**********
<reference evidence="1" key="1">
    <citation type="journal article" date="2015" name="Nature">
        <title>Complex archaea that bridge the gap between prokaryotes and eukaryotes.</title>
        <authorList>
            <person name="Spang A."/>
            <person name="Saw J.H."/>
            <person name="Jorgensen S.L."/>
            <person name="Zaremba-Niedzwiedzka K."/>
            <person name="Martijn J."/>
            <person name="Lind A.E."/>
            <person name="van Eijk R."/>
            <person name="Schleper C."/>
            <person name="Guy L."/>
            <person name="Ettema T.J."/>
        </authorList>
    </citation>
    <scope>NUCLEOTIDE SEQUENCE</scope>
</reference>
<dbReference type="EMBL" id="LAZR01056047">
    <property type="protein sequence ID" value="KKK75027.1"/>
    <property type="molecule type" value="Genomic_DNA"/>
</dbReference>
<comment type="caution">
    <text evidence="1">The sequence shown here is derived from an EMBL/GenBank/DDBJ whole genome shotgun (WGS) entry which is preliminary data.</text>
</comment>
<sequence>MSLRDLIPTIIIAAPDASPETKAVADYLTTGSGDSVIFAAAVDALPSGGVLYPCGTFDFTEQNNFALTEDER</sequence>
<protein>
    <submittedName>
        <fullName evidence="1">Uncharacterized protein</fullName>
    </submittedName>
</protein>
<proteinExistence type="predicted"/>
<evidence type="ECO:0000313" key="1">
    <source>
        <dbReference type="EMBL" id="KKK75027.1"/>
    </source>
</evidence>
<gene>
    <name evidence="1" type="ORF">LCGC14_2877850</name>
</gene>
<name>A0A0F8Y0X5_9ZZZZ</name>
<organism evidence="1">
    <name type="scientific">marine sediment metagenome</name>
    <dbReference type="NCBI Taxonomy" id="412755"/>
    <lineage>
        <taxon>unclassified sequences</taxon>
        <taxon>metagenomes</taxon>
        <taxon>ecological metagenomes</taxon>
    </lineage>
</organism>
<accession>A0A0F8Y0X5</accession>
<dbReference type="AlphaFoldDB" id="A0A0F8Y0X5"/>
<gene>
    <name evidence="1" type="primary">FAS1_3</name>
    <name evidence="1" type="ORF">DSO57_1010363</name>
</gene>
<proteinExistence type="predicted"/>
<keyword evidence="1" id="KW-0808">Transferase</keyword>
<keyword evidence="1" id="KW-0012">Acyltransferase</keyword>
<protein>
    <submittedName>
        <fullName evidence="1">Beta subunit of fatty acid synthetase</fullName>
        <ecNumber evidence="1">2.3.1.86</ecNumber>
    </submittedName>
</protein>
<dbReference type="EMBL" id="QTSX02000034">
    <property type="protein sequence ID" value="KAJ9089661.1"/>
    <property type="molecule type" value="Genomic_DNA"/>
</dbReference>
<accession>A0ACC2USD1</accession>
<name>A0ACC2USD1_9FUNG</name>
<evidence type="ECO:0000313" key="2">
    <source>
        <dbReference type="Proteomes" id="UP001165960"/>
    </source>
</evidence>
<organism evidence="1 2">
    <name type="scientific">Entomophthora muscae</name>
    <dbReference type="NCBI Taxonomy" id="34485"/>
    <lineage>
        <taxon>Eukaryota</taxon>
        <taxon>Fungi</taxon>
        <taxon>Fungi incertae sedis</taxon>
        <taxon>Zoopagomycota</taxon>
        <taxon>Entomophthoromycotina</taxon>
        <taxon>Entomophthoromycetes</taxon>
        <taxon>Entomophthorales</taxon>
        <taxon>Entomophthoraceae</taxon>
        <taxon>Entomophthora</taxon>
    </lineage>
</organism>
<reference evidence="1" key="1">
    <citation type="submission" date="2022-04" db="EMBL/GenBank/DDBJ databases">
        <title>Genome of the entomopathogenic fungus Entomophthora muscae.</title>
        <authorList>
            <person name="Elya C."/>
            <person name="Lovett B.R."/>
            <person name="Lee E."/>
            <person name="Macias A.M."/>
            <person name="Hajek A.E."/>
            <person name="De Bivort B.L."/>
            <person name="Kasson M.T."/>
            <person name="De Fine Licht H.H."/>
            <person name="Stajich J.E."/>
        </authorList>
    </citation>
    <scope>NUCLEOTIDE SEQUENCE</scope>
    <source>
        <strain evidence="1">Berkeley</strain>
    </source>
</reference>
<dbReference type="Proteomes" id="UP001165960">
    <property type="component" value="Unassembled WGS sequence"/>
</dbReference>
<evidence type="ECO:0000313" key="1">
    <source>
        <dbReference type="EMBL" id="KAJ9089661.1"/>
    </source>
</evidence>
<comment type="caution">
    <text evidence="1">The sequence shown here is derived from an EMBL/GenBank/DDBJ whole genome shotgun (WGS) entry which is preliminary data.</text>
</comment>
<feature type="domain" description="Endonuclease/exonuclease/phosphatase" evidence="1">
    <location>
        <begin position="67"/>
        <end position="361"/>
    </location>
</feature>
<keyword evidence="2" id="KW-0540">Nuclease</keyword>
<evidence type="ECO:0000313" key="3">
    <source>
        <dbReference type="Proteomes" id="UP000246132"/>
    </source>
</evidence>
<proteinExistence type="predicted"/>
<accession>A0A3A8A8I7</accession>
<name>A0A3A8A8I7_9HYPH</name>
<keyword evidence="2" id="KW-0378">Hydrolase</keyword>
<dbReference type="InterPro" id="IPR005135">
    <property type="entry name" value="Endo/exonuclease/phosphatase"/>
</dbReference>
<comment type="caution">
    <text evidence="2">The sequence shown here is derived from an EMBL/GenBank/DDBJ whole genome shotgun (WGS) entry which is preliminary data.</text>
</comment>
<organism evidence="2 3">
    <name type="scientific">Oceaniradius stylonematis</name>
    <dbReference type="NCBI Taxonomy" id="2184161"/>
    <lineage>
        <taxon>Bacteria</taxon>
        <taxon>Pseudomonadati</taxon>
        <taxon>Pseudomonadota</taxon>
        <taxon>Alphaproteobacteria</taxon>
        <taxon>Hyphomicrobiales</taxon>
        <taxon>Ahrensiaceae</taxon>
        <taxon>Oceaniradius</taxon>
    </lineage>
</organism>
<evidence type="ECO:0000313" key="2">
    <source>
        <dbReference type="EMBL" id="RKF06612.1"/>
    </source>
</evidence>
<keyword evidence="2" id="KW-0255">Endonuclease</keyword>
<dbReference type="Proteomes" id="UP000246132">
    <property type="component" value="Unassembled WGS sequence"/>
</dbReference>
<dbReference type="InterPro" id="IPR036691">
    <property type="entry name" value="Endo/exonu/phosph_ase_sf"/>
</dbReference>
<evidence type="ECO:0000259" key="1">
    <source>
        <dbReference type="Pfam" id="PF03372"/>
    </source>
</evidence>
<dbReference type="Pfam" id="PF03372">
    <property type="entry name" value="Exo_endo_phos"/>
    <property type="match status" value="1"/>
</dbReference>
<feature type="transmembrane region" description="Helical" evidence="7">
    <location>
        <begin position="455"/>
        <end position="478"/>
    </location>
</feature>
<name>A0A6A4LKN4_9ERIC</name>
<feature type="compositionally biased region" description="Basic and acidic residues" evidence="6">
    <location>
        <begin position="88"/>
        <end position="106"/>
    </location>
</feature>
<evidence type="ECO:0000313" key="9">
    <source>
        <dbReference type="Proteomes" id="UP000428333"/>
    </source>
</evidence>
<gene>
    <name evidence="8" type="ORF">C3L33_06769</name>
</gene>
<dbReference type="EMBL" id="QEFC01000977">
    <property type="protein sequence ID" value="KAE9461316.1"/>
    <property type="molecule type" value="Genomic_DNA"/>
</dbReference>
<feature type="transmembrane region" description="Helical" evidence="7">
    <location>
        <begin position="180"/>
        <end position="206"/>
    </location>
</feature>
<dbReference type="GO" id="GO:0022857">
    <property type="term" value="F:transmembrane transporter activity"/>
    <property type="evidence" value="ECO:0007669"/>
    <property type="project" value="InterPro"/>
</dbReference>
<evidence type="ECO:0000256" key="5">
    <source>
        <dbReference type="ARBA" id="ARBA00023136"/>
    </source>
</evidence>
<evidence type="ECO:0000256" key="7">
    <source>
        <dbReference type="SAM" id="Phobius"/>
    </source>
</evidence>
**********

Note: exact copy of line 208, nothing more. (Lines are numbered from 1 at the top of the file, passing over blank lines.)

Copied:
    </location>